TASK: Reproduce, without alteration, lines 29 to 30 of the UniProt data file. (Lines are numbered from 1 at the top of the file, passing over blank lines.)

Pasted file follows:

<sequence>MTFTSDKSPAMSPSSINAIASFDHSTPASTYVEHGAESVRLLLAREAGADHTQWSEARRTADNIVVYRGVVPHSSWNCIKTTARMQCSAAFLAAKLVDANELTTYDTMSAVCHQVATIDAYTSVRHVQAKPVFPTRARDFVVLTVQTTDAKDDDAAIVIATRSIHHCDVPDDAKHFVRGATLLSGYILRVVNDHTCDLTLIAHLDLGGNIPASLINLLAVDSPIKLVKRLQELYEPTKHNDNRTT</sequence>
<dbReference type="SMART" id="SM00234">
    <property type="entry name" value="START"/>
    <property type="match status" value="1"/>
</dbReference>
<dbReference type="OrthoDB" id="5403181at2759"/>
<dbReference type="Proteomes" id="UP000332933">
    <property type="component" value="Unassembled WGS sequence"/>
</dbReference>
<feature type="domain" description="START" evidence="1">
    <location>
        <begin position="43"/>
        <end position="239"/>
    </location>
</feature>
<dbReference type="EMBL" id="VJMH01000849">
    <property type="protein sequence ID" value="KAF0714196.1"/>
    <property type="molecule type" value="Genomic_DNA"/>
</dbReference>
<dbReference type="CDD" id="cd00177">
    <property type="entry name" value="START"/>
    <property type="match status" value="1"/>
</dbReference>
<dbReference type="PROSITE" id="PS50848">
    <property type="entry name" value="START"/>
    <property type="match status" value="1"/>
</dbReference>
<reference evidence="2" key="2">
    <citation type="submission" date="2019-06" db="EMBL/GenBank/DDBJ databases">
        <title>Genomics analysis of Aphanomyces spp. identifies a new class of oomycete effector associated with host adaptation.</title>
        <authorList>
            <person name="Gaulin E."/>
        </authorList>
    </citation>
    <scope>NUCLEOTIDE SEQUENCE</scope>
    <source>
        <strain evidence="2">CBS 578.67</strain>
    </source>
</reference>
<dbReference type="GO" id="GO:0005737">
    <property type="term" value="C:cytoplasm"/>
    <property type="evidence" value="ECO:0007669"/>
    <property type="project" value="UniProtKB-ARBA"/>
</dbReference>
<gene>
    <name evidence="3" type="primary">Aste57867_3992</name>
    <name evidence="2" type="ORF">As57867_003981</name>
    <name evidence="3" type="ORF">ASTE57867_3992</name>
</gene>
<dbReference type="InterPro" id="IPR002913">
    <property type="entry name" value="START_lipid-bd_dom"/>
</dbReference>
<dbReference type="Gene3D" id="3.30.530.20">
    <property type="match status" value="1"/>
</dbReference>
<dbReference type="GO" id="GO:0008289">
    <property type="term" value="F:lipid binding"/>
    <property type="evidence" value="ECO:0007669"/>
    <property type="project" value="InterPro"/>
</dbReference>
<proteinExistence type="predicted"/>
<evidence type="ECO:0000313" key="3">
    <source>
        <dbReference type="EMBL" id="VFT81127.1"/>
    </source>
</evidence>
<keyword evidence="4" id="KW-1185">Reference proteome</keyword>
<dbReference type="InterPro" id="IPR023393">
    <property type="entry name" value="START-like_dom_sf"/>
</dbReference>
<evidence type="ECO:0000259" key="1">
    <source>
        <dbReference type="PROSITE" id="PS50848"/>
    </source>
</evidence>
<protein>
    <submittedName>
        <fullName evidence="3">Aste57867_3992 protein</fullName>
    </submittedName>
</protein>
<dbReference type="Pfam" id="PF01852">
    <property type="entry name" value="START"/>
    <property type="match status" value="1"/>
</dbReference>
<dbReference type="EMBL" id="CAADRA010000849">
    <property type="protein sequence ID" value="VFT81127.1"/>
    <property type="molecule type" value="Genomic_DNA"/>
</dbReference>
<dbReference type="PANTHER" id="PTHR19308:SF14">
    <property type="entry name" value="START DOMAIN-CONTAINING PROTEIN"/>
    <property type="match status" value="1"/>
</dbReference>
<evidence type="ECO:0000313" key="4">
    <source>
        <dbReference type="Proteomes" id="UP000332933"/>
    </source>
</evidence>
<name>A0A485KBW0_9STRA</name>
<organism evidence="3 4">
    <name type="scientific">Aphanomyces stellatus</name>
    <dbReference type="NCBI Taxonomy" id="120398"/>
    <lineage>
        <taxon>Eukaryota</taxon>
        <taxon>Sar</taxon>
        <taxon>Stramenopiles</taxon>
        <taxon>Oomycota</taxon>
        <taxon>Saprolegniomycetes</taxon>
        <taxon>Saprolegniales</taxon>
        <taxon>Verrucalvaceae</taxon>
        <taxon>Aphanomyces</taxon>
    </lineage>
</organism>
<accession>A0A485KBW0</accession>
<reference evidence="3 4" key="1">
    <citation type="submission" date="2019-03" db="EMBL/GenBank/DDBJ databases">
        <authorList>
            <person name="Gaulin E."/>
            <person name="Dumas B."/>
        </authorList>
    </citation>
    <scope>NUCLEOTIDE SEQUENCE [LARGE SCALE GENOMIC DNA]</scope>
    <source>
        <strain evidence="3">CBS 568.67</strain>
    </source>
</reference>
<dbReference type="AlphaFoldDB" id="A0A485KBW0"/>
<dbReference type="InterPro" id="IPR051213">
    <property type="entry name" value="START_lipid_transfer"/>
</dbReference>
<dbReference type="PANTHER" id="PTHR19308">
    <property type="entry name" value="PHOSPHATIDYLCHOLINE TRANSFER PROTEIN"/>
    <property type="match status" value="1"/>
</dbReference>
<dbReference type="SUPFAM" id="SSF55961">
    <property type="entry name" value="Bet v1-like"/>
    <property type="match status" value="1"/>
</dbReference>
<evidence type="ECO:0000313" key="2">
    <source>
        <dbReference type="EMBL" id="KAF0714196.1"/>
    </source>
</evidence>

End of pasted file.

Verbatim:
    <citation type="submission" date="2019-06" db="EMBL/GenBank/DDBJ databases">
        <title>Genomics analysis of Aphanomyces spp. identifies a new class of oomycete effector associated with host adaptation.</title>